Friday, January 8, 1999

gears up to

The PUC clears the way for
opening the local phone market

By Craig Gima


At least one competitor to GTE Hawaiian Tel will step up efforts to offer telephone service to small businesses after the state Public Utilities Commission finalized rules on opening the local phone market.

GST Telecom Hawaii said it has formed a small business team and hired new salespeople to push its service, which the company said can offer savings of 20 to 25 percent off of Hawaiian Tel's business rates.

The company will only offer the service in Waikiki and Punahou until equipment is installed at other locations and it is not targeting residential service at this time, said Art Sprake, vice president of GST Telecom Hawaii. Sprake said the new PUC rules mean "more competition, more choices and hopefully better prices" for phone customers.

Other companies anxious to go head-to-head with GTE Hawaiian Tel include AT&T Corp. and Sprint Corp.

Over the past few years, long-distance, neighbor island long-distance and other phone services have been opened to competition.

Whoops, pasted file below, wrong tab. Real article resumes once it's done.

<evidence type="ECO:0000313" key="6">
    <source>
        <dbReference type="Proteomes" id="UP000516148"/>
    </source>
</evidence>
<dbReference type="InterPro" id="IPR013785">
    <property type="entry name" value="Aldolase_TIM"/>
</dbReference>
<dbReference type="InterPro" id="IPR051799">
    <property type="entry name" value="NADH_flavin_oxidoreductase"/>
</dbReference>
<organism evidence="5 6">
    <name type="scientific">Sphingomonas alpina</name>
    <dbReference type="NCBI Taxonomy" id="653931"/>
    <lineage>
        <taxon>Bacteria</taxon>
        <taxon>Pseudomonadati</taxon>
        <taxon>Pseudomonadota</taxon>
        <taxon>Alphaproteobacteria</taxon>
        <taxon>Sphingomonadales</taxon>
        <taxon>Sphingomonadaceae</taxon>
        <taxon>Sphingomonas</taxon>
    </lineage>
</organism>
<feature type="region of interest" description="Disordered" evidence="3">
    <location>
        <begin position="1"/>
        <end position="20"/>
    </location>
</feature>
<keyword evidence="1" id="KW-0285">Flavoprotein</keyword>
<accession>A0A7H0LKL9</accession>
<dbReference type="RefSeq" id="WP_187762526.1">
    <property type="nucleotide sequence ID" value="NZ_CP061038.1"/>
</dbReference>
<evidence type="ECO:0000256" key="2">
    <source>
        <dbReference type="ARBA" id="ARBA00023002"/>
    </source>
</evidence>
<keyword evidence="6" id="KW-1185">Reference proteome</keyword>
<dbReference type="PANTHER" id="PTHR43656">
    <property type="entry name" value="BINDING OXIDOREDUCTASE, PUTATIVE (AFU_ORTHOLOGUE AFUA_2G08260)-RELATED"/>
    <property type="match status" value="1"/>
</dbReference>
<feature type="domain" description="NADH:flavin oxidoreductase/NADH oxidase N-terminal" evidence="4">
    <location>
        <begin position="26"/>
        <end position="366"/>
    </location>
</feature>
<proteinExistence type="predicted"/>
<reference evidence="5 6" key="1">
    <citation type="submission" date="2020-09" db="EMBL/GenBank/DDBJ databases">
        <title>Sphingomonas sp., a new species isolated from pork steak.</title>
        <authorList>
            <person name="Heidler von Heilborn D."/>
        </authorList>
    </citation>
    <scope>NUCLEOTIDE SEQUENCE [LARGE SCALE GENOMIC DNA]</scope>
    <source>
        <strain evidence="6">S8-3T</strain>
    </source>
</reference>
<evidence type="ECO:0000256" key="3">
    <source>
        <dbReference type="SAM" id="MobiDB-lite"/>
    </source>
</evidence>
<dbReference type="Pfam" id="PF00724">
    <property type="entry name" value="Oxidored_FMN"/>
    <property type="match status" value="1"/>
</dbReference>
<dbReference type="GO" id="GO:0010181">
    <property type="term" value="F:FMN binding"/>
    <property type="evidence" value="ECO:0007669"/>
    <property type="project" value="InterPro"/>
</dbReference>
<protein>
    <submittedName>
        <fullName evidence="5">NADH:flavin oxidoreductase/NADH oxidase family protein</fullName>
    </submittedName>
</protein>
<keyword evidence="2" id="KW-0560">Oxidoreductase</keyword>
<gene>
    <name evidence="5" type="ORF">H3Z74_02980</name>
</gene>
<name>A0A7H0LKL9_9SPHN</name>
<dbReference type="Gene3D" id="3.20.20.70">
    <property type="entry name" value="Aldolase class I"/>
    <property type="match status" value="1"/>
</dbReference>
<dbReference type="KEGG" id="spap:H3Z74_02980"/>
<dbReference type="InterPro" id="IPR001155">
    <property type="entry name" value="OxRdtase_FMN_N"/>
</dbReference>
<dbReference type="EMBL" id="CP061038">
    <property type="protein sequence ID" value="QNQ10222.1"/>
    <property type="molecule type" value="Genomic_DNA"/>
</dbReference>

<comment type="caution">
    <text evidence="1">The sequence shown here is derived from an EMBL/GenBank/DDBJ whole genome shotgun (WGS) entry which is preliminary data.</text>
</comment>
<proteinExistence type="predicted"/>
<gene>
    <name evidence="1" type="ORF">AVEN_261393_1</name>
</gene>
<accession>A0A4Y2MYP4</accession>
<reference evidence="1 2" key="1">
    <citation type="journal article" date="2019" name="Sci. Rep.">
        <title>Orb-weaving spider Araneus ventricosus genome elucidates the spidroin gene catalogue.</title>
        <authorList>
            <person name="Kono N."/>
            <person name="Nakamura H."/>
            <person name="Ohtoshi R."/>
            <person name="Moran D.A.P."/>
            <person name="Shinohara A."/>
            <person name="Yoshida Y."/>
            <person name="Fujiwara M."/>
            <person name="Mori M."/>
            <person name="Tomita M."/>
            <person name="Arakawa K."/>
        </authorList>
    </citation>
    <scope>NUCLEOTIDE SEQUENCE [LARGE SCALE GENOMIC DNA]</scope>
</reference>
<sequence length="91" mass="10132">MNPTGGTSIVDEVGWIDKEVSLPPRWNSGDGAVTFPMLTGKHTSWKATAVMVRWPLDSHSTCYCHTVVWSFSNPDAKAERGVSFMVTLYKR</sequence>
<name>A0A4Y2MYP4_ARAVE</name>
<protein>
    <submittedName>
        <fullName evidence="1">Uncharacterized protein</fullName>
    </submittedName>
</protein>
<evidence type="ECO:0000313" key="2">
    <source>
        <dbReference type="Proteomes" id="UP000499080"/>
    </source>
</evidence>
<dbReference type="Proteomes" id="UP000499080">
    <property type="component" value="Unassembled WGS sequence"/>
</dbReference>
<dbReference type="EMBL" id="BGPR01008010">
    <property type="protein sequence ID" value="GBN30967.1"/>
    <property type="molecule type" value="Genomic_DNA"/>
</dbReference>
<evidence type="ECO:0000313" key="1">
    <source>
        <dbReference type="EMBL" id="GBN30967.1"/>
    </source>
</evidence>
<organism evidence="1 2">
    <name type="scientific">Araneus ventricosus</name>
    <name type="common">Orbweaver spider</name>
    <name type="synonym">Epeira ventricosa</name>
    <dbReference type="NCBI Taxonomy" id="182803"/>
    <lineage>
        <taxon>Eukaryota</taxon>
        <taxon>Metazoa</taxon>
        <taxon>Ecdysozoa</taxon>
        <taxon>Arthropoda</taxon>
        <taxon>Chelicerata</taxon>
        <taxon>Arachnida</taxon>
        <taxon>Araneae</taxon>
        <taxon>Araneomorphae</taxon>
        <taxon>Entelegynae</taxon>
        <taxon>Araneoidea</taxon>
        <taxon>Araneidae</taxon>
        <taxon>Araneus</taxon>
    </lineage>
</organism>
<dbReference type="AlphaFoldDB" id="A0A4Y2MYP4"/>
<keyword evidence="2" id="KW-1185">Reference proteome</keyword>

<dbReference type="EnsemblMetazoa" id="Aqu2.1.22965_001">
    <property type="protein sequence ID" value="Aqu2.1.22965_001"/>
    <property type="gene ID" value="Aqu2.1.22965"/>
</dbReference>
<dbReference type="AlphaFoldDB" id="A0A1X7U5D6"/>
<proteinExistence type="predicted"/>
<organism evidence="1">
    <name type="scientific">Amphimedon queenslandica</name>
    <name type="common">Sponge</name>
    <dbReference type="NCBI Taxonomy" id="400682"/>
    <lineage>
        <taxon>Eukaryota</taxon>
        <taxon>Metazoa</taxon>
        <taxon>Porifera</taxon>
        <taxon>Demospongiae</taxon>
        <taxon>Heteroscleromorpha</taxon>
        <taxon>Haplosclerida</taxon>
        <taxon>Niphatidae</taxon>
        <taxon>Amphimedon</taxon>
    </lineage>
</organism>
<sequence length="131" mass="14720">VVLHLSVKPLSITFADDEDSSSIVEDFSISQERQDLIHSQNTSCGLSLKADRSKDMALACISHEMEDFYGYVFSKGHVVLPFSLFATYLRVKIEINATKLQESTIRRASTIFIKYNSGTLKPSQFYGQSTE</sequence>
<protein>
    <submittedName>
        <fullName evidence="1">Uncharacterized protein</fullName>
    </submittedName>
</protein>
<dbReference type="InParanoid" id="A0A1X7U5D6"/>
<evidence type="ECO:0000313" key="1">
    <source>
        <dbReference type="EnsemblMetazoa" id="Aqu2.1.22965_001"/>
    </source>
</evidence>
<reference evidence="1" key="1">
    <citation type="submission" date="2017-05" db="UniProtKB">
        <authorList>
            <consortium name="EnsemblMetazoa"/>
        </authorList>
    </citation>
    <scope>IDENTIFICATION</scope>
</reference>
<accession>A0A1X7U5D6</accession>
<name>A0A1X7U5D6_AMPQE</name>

The thick packet of rules finalized by the PUC yesterday essentially establishes the way companies will compete for local phone service.

Most Hawaiian Tel customers will not see any immediate change in service, said Joel Matsunaga, vice president of GTE Hawaiian Tel.

Matsunaga said any change in GTE's phone rates, even a lowering of rates, must be approved by the commission.

But a related "rate rebalancing" case before the PUC may eventually mean that GTE will be able to charge for the actual cost of providing the service and Oahu customers would no longer subsidize local service for neighbor islanders.

"If rates were rebalanced so they reflected their costs as they would in a competitive market, neighbor island rates would increase and even some Oahu rates," Matsunaga said.

He noted, however, that the increase in some rates would be offset by lower interisland long-distance rates, lower business rates and the elimination of some fees like touch-tone dialing.

"The net impact would be relatively minor since many of the increase would be accompanied by decreases," Matsunaga said. "In some cases the net impact may be a lower average bill."

Matsunaga said GTE is still reviewing the final rules. However, he said one significant rule is that all competitors will have to charge a Universal Service fee to provide a subsidy for phone service to those who may not be able to afford it.

"We're pleased that the PUC realizes all parties should contribute to that goal," he said.

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